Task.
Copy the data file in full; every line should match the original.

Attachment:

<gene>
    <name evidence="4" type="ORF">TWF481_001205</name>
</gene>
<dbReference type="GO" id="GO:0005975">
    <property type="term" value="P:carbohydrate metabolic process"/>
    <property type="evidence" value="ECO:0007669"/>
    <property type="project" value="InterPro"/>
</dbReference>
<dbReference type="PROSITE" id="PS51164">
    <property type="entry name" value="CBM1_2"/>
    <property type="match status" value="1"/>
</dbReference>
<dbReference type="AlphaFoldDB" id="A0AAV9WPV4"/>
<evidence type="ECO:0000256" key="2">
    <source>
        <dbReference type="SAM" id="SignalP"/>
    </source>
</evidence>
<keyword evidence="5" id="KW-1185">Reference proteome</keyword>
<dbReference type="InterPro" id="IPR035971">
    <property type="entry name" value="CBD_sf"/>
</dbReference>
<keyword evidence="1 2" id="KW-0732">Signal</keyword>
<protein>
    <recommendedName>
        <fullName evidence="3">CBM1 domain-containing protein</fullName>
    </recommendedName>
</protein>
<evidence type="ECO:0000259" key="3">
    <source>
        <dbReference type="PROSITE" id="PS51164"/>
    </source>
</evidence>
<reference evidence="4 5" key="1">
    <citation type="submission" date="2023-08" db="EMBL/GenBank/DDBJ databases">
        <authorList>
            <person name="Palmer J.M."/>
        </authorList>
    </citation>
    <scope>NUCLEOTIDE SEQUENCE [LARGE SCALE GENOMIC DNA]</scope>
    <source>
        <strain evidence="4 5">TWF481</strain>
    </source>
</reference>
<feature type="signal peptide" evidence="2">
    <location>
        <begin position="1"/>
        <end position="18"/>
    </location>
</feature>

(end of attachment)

<gene>
    <name evidence="4" type="ORF">TWF481_001205</name>
</gene>
<dbReference type="GO" id="GO:0005975">
    <property type="term" value="P:carbohydrate metabolic process"/>
    <property type="evidence" value="ECO:0007669"/>
    <property type="project" value="InterPro"/>
</dbReference>
<dbReference type="PROSITE" id="PS51164">
    <property type="entry name" value="CBM1_2"/>
    <property type="match status" value="1"/>
</dbReference>
<dbReference type="AlphaFoldDB" id="A0AAV9WPV4"/>
<evidence type="ECO:0000256" key="2">
    <source>
        <dbReference type="SAM" id="SignalP"/>
    </source>
</evidence>
<keyword evidence="5" id="KW-1185">Reference proteome</keyword>
<dbReference type="InterPro" id="IPR035971">
    <property type="entry name" value="CBD_sf"/>
</dbReference>
<keyword evidence="1 2" id="KW-0732">Signal</keyword>
<protein>
    <recommendedName>
        <fullName evidence="3">CBM1 domain-containing protein</fullName>
    </recommendedName>
</protein>
<evidence type="ECO:0000259" key="3">
    <source>
        <dbReference type="PROSITE" id="PS51164"/>
    </source>
</evidence>
<reference evidence="4 5" key="1">
    <citation type="submission" date="2023-08" db="EMBL/GenBank/DDBJ databases">
        <authorList>
            <person name="Palmer J.M."/>
        </authorList>
    </citation>
    <scope>NUCLEOTIDE SEQUENCE [LARGE SCALE GENOMIC DNA]</scope>
    <source>
        <strain evidence="4 5">TWF481</strain>
    </source>
</reference>
<feature type="signal peptide" evidence="2">
    <location>
        <begin position="1"/>
        <end position="18"/>
    </location>
</feature>